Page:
University Malaysia Pahang (UMP) had two major problems to crack: spending money on-campus, and fake graduates touting fake certificates.
So they’re using blockchain to fix these issues.
Blockchain has gained some attention lately, especially now after the cryptocurrency boom.
According to this Facebook post by UMP, the system was developed using the expertise of Pusat Kecemerlangan IBM in collaboration with Fakulti Pengurusan Indusri. The apps were launched yesterday by the vice-chancellor Prof Datuk Seri Dr Daing Nasir Ibrahim in UMP Gambang.
Currently, we were unable to find the apps on Google Play or Apple App store.
Validating graduate certificates with Valid8.
The name says it all; the Valid8 function does exactly what you expect.
Certificates from the university will now tout QR codes. Scanning using the Valid8 app will reveal a graduate’s full name, picture, programme of study and year their degrees were awarded.
The university has decided on blockchain as an anti-hack measure to protect the sanctity of its certificates.
After all, last year showed us how easy it is to get a fake certificate in Malaysia. A high-profile example includes motivational speaker Dr. Azizan Osman, whose many doctorates appear to be fake.
This way, UMP are thinking one step ahead and ensuring that no one can even hack the system to insert their fake credentials.
In fact, to help the Malaysian certification quality overall, UMP is offering Blockchain Certification Authentication to any institutions or agencies that want to collaborate.
Paying for anything on-campus with the UMP XChain app.
The XChain app is a mobile wallet app for use on-campus. Students and staff will be able to pay for cafeteria food, shop for fares, and most importantly, pay for anything in relation to their education’s finances. All they need to do is to top up using e-banking sites like Maybank2U and CIMB Clicks.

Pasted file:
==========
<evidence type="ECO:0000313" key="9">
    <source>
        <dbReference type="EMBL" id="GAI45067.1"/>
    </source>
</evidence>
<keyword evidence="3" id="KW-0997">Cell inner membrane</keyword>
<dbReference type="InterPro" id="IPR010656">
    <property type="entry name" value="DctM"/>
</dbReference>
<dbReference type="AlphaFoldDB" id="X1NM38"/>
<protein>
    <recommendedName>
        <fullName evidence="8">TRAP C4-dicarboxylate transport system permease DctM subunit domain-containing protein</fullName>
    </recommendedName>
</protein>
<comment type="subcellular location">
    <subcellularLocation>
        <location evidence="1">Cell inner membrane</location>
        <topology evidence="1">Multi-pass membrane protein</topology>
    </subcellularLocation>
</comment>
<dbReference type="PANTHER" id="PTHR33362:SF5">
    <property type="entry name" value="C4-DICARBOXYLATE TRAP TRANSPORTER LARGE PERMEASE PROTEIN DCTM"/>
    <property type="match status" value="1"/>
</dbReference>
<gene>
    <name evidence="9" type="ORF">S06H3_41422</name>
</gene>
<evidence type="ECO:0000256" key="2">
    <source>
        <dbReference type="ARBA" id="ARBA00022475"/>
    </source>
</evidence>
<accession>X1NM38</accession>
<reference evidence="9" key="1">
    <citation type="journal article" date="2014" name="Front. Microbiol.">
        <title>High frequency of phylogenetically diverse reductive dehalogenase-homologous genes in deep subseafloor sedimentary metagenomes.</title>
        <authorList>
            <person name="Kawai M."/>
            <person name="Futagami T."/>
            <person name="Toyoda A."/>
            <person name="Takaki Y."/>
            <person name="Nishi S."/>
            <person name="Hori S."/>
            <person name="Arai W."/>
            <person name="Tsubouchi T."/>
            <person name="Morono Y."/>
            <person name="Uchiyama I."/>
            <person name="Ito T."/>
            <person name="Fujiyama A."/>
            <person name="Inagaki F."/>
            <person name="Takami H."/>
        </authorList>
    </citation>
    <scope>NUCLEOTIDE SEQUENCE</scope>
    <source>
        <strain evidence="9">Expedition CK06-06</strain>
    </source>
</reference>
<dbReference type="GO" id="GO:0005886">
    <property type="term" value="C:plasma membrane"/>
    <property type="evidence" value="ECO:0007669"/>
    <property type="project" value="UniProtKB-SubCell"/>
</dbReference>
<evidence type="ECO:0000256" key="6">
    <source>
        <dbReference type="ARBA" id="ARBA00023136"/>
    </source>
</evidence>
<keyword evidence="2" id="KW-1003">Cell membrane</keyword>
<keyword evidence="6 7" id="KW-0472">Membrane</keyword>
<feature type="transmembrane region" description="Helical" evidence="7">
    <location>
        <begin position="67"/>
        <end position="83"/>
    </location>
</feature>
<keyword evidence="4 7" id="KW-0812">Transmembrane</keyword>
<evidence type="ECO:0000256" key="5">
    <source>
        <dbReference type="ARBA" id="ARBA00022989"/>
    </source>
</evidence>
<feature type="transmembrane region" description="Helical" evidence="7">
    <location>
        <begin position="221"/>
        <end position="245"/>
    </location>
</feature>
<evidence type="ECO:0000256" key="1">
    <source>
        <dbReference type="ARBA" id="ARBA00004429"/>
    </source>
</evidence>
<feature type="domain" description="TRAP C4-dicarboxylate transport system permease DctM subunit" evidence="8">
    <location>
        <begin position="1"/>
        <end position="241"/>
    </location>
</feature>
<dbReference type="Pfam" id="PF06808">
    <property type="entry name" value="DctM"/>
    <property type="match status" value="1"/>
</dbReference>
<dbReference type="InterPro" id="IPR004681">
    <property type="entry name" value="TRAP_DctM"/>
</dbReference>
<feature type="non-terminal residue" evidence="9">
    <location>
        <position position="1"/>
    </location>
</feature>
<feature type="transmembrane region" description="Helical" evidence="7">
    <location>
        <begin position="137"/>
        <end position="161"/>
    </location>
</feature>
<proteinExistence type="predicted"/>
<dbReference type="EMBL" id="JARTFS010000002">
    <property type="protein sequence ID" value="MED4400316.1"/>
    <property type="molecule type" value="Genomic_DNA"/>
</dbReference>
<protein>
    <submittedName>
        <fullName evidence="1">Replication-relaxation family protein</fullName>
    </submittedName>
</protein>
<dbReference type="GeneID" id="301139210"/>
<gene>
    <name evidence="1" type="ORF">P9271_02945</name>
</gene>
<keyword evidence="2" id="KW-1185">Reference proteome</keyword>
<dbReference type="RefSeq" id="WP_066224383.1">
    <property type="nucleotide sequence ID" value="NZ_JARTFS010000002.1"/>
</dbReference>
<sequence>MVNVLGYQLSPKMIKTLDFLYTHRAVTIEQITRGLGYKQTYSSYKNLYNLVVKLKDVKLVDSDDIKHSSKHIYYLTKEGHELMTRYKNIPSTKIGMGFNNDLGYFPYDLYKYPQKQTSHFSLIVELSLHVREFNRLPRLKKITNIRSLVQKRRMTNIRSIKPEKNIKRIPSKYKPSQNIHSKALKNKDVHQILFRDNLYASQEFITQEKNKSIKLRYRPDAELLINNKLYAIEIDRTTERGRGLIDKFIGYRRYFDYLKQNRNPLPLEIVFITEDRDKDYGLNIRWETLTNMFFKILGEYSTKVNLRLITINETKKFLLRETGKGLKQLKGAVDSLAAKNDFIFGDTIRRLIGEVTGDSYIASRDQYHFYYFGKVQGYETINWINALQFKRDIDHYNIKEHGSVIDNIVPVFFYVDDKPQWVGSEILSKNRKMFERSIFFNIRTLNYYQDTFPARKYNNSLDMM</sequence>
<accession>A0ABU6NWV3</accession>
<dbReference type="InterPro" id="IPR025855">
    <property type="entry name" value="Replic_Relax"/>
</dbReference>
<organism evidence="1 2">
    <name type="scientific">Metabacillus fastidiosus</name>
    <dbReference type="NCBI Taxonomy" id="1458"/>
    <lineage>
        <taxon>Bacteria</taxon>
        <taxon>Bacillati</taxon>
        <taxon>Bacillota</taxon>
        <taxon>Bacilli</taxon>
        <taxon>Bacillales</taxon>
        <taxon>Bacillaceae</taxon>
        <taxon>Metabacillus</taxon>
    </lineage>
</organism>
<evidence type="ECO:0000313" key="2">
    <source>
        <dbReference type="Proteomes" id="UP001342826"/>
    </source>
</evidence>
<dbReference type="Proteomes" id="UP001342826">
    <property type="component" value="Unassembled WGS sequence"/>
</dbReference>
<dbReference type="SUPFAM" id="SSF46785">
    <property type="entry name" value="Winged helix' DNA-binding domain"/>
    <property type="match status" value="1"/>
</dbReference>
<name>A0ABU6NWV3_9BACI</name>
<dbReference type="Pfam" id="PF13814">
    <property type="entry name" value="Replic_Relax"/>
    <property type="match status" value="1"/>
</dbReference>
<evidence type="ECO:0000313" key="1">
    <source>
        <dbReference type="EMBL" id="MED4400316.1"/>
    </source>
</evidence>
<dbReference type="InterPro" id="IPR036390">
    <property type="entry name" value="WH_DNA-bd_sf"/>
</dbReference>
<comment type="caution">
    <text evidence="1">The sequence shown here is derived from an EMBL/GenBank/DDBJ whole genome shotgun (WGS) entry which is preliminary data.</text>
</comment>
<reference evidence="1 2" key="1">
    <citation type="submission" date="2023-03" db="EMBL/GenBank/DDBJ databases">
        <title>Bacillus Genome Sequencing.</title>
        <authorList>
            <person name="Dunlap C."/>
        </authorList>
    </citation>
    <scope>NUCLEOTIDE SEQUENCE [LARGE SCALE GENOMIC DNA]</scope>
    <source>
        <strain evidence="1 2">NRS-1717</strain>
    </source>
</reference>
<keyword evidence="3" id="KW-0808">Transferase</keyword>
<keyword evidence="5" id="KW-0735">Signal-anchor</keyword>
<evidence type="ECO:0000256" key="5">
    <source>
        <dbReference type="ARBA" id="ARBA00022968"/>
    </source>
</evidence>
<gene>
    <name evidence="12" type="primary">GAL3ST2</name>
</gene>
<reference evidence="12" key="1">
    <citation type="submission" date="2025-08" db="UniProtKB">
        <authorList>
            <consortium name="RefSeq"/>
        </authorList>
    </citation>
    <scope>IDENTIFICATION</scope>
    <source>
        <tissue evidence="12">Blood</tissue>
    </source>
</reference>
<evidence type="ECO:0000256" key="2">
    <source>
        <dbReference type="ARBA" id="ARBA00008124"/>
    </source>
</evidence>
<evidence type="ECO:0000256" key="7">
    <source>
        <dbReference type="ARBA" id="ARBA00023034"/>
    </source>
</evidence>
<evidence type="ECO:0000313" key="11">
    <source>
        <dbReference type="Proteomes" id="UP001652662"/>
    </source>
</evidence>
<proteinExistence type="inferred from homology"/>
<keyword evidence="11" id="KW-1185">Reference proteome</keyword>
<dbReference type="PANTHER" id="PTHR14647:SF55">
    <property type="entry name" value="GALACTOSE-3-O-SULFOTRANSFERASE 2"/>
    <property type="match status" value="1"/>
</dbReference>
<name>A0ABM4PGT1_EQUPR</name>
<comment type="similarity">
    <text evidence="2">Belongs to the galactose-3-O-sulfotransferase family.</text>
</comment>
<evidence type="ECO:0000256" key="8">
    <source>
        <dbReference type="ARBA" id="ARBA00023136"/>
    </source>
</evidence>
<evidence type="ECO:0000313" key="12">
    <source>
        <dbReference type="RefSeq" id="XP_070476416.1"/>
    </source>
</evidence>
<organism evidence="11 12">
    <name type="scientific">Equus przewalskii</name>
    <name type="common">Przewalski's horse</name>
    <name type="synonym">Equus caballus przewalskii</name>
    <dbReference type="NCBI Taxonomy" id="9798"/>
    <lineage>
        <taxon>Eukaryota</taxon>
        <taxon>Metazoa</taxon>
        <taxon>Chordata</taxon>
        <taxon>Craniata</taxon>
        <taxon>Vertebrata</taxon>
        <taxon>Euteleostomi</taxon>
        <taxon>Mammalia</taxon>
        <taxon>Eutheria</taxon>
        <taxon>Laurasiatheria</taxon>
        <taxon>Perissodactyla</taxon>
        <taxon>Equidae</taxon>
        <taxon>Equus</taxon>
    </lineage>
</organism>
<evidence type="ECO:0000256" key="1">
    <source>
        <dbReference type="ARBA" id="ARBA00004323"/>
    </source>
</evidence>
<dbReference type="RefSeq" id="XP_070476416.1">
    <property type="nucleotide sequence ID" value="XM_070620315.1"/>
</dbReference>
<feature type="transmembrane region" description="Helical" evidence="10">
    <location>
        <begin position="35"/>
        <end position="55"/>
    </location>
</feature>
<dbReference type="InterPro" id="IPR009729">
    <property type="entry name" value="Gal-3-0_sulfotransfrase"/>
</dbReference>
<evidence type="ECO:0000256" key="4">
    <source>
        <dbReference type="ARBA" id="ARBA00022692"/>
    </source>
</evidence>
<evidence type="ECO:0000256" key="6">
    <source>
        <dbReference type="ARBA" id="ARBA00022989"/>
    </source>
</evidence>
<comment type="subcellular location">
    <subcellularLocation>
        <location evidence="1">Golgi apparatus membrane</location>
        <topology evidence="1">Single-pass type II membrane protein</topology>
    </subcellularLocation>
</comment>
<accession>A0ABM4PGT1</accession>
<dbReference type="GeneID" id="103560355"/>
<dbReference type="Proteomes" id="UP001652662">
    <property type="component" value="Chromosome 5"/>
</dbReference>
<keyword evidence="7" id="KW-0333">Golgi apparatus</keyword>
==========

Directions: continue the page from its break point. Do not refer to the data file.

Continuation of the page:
This means that there’s a possibility students can pay for any university fees with XChain.
Users will be paying using QR codes or even better, Near Field Communication. Basically you just wave your phone at the terminal and it’ll record your payment. Think Alipay or payWave with your phone.
Daing Nasir aims for at 11,000 students on the XChain app, and is optimistic that the “cashless culture” can expand to a higher level by stages.
For now, we’re not clear if the university aims to phase out cash completely. Would this be done over a long term? Or would this be too difficult and unfair to students without functional mobile phones?
This is a great development in Malaysia’s blockchain movement.
Malaysia has been experiencing something of a cryptocurrency frenzy, particularly with Bitcoin. There are tonnes of Malaysian gerais that are loud and proud about accepting cryptocurrency—even that recent news about a Seri Kembangan Proton dealer.
We think that UMP’s approach is actually a healthier one towards blockchain-related money. Investing in Bitcoin sure is appealing, but using blockchain to solve actual problems plaguing you is a much better approach to the available technology. You won’t get into any issues once BNM issues a crackdown too.
Plus, as far as we can observe, e-wallets are shaping up to be a big trend of 2018.
It helps legitimise of the cashless movement in Malaysia too, especially from an education body like UMP.
Valid8 in particular showcases a problem-solving mindset that is crucial to the health of the tech industry.
Experimenting the hell of it has its benefits. But when it comes to actually launching a product, we think crafting the product after a real problem creates a better industry overall.
- Universiti Malaysia Pahang (UMP) has just launched two apps using blockchain to make university life easier.
- The first is the Valid8 app, which will scan QR codes on graduation certificates to reveal if they’re fake. The information is made unhackable using blockchain.
- The next is the XChain app, which will be the mobile wallet for use on the UMP campus. They aim for 11,000 students to be on the app to promote a cashless culture.
- With the ongoing Bitcoin frenzy in Malaysia, we think that this is a healthier application and advancement of blockchain technology, especially if it helps solve real problems and help us be on the same level as more developed countries.
Feature Image Credit: Universiti Malaysia Pahang